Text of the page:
This means that you have an 81.5% chance of being hit. In the 2-3 attack sample size, probability states you won't evade. In fact, it would take a sample size of 6 attacks or more for probability to state that you SHOULD evade at least one.
Just to show you that you should go back and check your stats. You define the probability of getting hit as 81.5%, and claim it takes 6 attacks to expect an evade. Actually, you should look at it like this: What is the probability of getting hit 6 times in a row with no evasion? 0.815^6 = 0.29. Only 29%. In fact, your odds of getting hit 4 times in a row are only 0.815^4 = 44%. In other words, more often than not you will get an evade within 4 hits if you have an 18.5% evade rate.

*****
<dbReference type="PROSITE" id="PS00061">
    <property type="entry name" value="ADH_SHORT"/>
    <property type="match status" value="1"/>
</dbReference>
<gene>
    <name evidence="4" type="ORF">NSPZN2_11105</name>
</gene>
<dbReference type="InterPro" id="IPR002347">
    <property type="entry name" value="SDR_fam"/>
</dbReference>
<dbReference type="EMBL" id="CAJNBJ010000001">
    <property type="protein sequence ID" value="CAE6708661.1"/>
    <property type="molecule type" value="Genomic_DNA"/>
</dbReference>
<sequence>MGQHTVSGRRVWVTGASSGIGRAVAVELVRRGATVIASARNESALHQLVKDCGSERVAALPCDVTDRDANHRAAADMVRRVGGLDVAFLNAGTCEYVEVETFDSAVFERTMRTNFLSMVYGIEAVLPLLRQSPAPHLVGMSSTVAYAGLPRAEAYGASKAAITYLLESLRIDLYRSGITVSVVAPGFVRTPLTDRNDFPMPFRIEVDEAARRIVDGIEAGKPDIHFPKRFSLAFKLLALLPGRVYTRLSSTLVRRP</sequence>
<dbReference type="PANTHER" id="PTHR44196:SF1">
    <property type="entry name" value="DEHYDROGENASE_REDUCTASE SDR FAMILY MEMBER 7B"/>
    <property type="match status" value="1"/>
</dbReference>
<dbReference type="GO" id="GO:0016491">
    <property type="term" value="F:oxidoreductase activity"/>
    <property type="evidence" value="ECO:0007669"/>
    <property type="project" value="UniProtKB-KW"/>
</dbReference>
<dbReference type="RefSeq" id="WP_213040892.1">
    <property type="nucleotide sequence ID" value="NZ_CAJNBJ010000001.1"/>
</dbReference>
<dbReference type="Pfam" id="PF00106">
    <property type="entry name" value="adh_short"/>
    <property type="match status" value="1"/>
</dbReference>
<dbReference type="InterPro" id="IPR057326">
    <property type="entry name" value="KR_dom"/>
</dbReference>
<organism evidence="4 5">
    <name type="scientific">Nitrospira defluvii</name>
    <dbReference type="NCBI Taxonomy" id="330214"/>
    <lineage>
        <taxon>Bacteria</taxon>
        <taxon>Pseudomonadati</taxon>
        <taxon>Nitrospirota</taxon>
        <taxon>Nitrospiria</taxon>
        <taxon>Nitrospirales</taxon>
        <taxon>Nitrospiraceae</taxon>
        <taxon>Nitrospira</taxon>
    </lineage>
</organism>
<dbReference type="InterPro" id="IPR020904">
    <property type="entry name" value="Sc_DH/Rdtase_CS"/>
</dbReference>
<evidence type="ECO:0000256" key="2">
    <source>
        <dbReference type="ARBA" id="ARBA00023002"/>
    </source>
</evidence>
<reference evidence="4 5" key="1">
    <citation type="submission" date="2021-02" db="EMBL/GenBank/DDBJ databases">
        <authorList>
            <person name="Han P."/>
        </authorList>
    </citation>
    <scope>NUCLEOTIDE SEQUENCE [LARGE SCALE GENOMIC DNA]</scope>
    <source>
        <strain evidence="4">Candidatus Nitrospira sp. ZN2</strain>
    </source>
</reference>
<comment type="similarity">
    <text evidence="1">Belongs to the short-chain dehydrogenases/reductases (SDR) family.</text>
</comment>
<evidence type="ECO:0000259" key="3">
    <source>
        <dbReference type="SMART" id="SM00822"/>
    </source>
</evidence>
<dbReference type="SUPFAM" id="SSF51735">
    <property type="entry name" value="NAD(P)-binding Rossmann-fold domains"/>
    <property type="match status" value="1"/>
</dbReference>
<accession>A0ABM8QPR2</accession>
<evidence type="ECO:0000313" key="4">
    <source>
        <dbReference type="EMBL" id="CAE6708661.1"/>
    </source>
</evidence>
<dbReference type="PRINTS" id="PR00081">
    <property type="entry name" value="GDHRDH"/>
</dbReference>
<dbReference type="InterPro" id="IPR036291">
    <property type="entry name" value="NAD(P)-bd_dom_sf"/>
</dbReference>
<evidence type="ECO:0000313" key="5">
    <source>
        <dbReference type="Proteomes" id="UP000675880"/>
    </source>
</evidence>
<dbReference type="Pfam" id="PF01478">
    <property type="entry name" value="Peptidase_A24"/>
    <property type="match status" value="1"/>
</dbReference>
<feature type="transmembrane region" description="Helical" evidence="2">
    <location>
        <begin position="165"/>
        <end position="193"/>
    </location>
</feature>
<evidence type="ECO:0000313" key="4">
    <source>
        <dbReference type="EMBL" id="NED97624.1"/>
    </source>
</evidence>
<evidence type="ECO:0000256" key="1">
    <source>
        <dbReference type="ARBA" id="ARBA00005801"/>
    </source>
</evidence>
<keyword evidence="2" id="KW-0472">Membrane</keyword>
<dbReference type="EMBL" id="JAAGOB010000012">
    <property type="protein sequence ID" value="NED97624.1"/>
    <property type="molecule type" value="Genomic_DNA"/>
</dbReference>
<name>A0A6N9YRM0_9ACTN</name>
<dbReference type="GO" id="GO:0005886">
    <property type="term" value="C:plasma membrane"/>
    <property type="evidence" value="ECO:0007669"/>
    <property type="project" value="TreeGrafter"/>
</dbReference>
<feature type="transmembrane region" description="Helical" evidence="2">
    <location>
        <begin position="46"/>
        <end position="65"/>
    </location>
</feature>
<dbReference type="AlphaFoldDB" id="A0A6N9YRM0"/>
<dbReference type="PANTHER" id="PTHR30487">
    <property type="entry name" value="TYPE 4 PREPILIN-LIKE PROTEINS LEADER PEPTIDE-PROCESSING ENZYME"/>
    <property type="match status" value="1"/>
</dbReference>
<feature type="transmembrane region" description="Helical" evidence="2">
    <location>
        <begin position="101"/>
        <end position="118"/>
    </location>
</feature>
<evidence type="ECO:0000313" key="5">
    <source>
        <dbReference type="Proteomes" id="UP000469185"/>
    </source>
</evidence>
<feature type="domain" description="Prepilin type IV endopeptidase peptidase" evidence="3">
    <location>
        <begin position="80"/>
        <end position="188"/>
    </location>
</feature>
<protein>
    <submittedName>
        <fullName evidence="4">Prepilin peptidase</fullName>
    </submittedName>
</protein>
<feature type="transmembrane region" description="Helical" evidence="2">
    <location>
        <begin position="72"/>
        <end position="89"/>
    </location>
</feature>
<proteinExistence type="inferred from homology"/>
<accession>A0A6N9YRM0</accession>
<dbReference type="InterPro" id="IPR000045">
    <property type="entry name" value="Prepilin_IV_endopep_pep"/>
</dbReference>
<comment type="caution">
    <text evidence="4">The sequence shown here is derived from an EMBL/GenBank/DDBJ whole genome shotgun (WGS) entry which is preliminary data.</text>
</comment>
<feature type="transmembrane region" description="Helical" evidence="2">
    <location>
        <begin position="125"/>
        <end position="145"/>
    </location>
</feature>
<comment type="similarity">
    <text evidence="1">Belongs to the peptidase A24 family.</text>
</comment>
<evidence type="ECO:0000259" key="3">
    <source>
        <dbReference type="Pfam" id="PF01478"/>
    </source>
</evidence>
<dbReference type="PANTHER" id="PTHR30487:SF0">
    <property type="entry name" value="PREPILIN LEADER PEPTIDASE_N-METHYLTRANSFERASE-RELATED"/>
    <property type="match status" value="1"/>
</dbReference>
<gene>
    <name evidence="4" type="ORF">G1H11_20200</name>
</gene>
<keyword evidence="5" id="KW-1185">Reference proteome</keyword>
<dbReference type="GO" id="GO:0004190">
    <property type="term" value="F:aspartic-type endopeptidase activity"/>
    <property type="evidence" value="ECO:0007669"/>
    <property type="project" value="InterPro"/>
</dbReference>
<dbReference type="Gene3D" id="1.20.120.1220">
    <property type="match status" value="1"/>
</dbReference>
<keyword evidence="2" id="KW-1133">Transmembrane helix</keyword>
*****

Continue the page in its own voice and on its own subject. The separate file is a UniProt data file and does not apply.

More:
You completely contradicted your previous post in this. Keep in mind that Evasion attempts are completely independent of one another.
If you have a 5% chance at something and have a sample size of 1000 samples, the result will average at 50 for the 5% chance. If you have a sample size of 100, the result will average at 5 for the 5% chance. If you have a sample size of 10 samples, you will average 0~1. If you have a sample size of 1, you will average 0 or 1. The likely result, however, for a sample size of 9 or less 0. Regardless of how many you have evaded before hand. Taking consecutive mobs into consideration is a moot point simply because varying levels and stats will change results.
The whole conversation is a moot point, however, simply because... you're still barely breaking the evasion floor if at all.